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HD-117: Cabell Loses Appeal Over Write-In Votes; Still Trails Walsh By Three

Mike Cabell, Jamie Walsh

Rep. Mike Cabell (R-Luzerne) lost his appeal to cumulate 22 write-in votes cast in the April 23 primary election in the 117th Legislative District on Tuesday.

The Commonwealth Court of Pennsylvania upheld the decision of the Court of Common Pleas of Luzerne County from May 15 that rejected Cabell’s appeal of its ruling.

Writing for the Court, Judge Matthew S. Wolf said that the sole issue before the Court was whether the Luzerne Board of Elections and trial court correctly held that the Pennsylvania Election Code prohibited the cumulation of write-in votes for candidates whose names are listed on the ballot. The Court concluded that the Election Code does prohibit and affirmed the Luzerne Court’s order.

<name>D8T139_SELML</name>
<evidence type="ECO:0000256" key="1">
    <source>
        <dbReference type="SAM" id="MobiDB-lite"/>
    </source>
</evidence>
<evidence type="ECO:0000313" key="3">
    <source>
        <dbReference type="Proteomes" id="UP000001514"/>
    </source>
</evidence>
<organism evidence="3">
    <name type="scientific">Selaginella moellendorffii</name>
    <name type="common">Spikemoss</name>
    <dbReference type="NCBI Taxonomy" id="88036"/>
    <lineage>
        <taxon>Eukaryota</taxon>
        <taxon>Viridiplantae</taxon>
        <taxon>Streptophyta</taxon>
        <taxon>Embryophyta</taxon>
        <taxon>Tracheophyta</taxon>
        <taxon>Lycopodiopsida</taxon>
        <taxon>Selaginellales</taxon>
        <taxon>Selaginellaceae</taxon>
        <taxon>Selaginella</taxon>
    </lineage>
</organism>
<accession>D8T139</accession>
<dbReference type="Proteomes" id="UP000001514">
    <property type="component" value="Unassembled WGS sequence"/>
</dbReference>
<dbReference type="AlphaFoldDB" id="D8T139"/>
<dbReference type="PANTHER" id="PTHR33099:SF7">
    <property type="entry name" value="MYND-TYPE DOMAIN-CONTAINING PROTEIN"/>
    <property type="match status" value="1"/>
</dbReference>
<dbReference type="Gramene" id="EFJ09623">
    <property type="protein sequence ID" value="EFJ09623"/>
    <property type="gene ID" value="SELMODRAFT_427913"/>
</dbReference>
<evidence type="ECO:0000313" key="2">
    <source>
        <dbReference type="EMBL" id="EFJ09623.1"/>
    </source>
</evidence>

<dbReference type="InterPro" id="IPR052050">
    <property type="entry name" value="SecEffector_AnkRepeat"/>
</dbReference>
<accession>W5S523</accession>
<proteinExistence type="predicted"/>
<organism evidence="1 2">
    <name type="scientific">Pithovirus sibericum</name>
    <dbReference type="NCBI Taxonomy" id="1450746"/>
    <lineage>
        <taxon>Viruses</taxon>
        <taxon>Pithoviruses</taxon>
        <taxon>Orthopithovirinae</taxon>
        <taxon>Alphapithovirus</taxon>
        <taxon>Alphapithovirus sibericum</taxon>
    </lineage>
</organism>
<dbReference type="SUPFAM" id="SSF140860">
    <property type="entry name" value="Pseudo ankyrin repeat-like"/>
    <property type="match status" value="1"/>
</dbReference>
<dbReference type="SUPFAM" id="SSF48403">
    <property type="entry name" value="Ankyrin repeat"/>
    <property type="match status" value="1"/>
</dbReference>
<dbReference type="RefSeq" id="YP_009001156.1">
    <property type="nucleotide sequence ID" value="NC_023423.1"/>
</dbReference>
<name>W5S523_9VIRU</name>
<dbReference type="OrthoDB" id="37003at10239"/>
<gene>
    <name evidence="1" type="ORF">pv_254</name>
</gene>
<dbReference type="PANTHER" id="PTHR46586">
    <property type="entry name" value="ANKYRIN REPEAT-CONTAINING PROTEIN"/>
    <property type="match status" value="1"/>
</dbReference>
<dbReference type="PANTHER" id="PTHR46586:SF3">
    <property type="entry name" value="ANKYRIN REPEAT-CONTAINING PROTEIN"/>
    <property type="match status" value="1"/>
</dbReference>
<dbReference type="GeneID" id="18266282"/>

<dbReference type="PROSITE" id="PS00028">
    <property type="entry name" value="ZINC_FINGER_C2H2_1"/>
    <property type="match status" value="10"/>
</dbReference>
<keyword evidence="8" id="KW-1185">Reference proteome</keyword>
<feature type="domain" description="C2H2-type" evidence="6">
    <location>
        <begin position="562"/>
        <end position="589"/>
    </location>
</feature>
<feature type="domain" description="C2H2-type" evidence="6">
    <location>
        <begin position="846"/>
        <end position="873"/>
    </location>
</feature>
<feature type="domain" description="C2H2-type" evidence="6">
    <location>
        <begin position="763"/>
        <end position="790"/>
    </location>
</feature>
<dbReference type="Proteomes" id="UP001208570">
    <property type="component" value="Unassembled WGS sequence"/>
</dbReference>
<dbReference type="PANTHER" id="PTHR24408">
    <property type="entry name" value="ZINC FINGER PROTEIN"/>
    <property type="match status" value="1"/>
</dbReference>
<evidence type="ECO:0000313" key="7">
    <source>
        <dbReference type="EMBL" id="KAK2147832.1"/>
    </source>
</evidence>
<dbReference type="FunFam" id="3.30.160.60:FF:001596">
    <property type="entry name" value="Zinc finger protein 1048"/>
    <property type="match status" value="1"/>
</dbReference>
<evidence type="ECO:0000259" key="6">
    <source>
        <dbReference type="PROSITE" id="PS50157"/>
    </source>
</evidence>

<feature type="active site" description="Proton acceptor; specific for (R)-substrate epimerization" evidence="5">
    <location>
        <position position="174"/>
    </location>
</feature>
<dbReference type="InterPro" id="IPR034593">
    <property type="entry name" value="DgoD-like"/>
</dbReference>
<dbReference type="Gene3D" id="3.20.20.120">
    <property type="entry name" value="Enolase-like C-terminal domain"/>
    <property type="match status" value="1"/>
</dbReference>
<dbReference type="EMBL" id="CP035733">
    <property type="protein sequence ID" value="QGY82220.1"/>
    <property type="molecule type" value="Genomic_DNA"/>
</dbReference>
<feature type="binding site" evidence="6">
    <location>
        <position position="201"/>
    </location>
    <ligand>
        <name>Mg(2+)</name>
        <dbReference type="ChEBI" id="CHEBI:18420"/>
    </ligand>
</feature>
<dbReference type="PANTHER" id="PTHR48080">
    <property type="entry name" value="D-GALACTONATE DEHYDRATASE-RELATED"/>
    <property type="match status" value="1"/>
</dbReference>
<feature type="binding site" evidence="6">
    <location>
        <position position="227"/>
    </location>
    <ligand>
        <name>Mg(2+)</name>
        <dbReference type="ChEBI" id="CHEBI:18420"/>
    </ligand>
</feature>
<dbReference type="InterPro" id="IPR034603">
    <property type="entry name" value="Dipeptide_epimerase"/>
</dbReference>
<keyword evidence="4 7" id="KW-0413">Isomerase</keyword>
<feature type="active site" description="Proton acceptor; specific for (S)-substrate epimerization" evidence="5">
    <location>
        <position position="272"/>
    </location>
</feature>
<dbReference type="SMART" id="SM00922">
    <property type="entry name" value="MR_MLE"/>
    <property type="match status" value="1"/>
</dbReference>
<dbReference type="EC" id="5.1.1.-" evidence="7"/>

Cabell, who presently trails challenger Jamie Walsh by three votes, asked the Board of Elections to cumulate 22 write-in votes cast on May 2. At question was whether writing in the name of a candidate when his/her name is already on the ballot is permissible.

In 2003, the state adopted the “Standards for What Constitutes a Vote” which provides examples of what constitutes valid and invalid votes on paper ballots and on optical scan electronic voting systems.

Regarding optical scan ballots, Optical Scan 14 discusses what constitutes a properly cast write-in vote. It provides:

A properly cast write-in vote shall contain a mark in the target area and, in the space provided, the written name of a candidate whose name does not otherwise appear on the ballot for that office.

An example of an invalid write-in vote

Since the General Assembly amended Section 204(h) of the Election Code in 2006, the Court ruled that the Standards, including Optical Scan 14, have had the force and effect of law.

The court must still rule on Walsh’s appeal asking the court to throw out six already counted mail-in ballots. The candidates agree 12 other untallied provisional ballots should count, but state law prevents tabulating them until a decision on all the appeals, putting the final certification on hold.

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